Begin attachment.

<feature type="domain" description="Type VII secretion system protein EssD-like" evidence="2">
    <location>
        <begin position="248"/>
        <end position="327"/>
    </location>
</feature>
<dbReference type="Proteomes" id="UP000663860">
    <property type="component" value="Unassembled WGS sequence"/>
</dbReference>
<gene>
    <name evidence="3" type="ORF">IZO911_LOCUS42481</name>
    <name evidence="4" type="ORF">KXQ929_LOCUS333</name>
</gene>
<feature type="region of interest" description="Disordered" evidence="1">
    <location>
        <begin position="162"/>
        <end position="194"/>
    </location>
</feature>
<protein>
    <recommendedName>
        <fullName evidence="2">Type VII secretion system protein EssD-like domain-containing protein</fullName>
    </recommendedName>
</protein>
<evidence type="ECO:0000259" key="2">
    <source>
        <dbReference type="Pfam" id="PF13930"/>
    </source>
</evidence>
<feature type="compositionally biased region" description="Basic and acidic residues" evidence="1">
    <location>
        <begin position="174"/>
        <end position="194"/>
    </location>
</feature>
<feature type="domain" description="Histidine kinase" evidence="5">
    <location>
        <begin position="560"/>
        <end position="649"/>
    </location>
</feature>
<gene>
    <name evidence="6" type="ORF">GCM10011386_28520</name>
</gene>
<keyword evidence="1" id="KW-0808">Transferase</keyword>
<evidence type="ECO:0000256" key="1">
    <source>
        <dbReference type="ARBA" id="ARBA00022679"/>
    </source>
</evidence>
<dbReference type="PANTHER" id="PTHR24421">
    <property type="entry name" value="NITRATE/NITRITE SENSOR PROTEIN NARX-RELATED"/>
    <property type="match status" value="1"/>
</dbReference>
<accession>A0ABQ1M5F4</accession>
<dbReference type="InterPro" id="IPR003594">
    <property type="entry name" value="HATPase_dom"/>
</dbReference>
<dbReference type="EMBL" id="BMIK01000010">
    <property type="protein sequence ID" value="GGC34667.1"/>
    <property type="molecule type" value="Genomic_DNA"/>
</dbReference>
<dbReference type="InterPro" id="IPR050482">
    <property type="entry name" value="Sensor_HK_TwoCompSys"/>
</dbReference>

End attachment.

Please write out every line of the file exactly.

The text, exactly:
<feature type="domain" description="Type VII secretion system protein EssD-like" evidence="2">
    <location>
        <begin position="248"/>
        <end position="327"/>
    </location>
</feature>
<dbReference type="Proteomes" id="UP000663860">
    <property type="component" value="Unassembled WGS sequence"/>
</dbReference>
<gene>
    <name evidence="3" type="ORF">IZO911_LOCUS42481</name>
    <name evidence="4" type="ORF">KXQ929_LOCUS333</name>
</gene>
<feature type="region of interest" description="Disordered" evidence="1">
    <location>
        <begin position="162"/>
        <end position="194"/>
    </location>
</feature>
<protein>
    <recommendedName>
        <fullName evidence="2">Type VII secretion system protein EssD-like domain-containing protein</fullName>
    </recommendedName>
</protein>
<evidence type="ECO:0000259" key="2">
    <source>
        <dbReference type="Pfam" id="PF13930"/>
    </source>
</evidence>
<feature type="compositionally biased region" description="Basic and acidic residues" evidence="1">
    <location>
        <begin position="174"/>
        <end position="194"/>
    </location>
</feature>
<feature type="domain" description="Histidine kinase" evidence="5">
    <location>
        <begin position="560"/>
        <end position="649"/>
    </location>
</feature>
<gene>
    <name evidence="6" type="ORF">GCM10011386_28520</name>
</gene>
<keyword evidence="1" id="KW-0808">Transferase</keyword>
<evidence type="ECO:0000256" key="1">
    <source>
        <dbReference type="ARBA" id="ARBA00022679"/>
    </source>
</evidence>
<dbReference type="PANTHER" id="PTHR24421">
    <property type="entry name" value="NITRATE/NITRITE SENSOR PROTEIN NARX-RELATED"/>
    <property type="match status" value="1"/>
</dbReference>
<accession>A0ABQ1M5F4</accession>
<dbReference type="InterPro" id="IPR003594">
    <property type="entry name" value="HATPase_dom"/>
</dbReference>
<dbReference type="EMBL" id="BMIK01000010">
    <property type="protein sequence ID" value="GGC34667.1"/>
    <property type="molecule type" value="Genomic_DNA"/>
</dbReference>
<dbReference type="InterPro" id="IPR050482">
    <property type="entry name" value="Sensor_HK_TwoCompSys"/>
</dbReference>